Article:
Correlation of Coagulation Parameters With Clinical Outcomes During the Coronavirus-19 Surge in New York: Observational Cohort

Morayma Reyes Gil, Jesus D. Gonzalez-Lugo, Shafia Rahman, Mohammad Barouqa, James Szymanski, Kenji Ikemura, Yungtai Lo, Henny H. Billett

Research output: Contribution to journalArticlepeer-review

11 Scopus citations


Importance: COVID-19 has caused a worldwide illness and New York became the epicenter of COVID-19 in the United States from Mid-March to May 2020. Objective: To investigate the coagulopathic presentation of COVID and its natural course during the early stages of the COVID-19 surge in New York. To investigate whether hematologic and coagulation parameters can be used to assess illness severity and death. Design: Retrospective case study of positive COVID inpatients between March 20, 2020-March 31, 2020. Setting: Montefiore Health System main hospital, Moses, a large tertiary care center in the Bronx. Participants: Adult inpatients with positive COVID tests hospitalized at MHS. Exposure (for observational studies): Datasets of participants were queried for demographic (age, sex, socioeconomic status, and self-reported race and/or ethnicity), clinical and laboratory data. Main Outcome and Measures: Relationship and predictive value of measured parameters to mortality and illness severity. Results: Of the 225 in this case review, 75 died during hospitalization while 150 were discharged home. Only the admission PT, absolute neutrophil count (ANC) and first D-Dimer could significantly differentiate those who were discharged alive and those who died. Logistic regression analysis shows increased odds ratio for mortality by first D-Dimer within 48 hrs. of admission. The optimal cut-point for the initial D-Dimer to predict mortality was found to be 2.1 μg/mL. 15% of discharged patients required readmission and more than a third of readmitted patients died (5% of all initially discharged). Conclusion: We describe here a comprehensive assessment of hematologic and coagulation parameters in COVID-19 and examine the relationship of these to mortality. We demonstrate that both initial and maximum D-Dimer values are biomarkers that can be used for survival assessments. Furthermore, D-Dimer may be useful to follow up discharged patients.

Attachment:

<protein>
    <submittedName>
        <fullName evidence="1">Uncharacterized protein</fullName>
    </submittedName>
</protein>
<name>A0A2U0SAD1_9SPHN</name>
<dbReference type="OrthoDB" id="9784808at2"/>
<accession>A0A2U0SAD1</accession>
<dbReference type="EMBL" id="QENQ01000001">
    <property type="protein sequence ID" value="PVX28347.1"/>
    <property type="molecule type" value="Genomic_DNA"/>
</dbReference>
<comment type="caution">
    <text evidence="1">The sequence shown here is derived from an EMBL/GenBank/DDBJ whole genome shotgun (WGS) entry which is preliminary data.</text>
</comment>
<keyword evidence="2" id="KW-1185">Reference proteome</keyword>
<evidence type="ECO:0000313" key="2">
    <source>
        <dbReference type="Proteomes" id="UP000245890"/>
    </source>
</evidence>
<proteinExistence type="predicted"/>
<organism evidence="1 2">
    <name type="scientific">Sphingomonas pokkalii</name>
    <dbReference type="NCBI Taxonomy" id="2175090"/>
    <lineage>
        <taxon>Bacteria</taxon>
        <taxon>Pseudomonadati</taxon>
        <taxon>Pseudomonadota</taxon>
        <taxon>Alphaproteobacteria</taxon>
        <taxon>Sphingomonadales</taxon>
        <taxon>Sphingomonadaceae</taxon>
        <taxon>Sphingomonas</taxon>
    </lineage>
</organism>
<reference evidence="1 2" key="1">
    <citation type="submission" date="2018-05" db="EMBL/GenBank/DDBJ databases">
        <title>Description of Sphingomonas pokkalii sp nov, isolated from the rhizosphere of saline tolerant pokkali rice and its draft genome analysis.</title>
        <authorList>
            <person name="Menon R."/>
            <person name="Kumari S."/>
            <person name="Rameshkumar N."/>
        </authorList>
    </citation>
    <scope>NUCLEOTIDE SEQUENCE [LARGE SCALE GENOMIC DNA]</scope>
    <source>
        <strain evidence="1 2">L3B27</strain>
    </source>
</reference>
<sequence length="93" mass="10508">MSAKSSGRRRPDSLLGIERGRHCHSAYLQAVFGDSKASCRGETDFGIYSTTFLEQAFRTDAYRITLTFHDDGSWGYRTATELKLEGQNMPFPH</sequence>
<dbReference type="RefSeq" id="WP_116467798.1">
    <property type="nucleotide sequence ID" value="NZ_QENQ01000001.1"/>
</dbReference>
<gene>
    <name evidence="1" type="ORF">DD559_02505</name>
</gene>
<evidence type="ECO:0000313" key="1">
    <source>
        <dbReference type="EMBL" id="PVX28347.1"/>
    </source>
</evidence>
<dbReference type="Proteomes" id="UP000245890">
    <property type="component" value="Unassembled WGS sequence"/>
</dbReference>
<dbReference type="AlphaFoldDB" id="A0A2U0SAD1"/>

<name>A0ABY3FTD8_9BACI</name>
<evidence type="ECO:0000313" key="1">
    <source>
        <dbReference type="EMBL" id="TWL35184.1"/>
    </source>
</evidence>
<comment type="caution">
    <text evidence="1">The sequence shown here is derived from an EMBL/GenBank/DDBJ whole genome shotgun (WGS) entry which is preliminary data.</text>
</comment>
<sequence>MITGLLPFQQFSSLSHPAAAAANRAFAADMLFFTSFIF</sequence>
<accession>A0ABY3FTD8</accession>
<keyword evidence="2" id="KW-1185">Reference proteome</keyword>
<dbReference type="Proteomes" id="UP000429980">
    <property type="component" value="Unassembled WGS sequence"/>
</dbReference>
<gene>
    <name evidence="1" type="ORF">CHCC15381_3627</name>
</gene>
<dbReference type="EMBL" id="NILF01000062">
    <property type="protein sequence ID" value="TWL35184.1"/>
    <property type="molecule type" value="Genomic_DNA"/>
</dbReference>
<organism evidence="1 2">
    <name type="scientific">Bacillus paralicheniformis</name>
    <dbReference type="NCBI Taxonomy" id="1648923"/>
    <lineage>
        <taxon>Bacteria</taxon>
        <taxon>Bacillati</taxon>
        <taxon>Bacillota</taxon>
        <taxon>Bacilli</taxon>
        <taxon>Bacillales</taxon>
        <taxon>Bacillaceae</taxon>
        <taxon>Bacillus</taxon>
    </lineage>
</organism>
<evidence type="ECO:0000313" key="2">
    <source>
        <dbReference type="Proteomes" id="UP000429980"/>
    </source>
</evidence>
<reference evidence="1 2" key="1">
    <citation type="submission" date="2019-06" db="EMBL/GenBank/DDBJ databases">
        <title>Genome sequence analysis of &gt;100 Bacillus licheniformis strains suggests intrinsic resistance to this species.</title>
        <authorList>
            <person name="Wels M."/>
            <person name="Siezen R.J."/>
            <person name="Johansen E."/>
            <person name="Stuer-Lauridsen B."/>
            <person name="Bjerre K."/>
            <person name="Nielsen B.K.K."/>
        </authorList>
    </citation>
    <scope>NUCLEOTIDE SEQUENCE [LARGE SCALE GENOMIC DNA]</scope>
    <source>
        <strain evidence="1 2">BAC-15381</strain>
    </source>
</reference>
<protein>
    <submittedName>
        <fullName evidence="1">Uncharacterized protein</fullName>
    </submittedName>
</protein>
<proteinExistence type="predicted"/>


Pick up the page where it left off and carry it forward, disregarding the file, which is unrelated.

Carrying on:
Original languageEnglish (US)
Article number618929
JournalFrontiers in Physiology
StatePublished - Feb 23 2021


  • COVID-19
  • D-Dimer
  • New York City
  • coagulopathy
  • prothrombin time

ASJC Scopus subject areas

  • Physiology
  • Physiology (medical)


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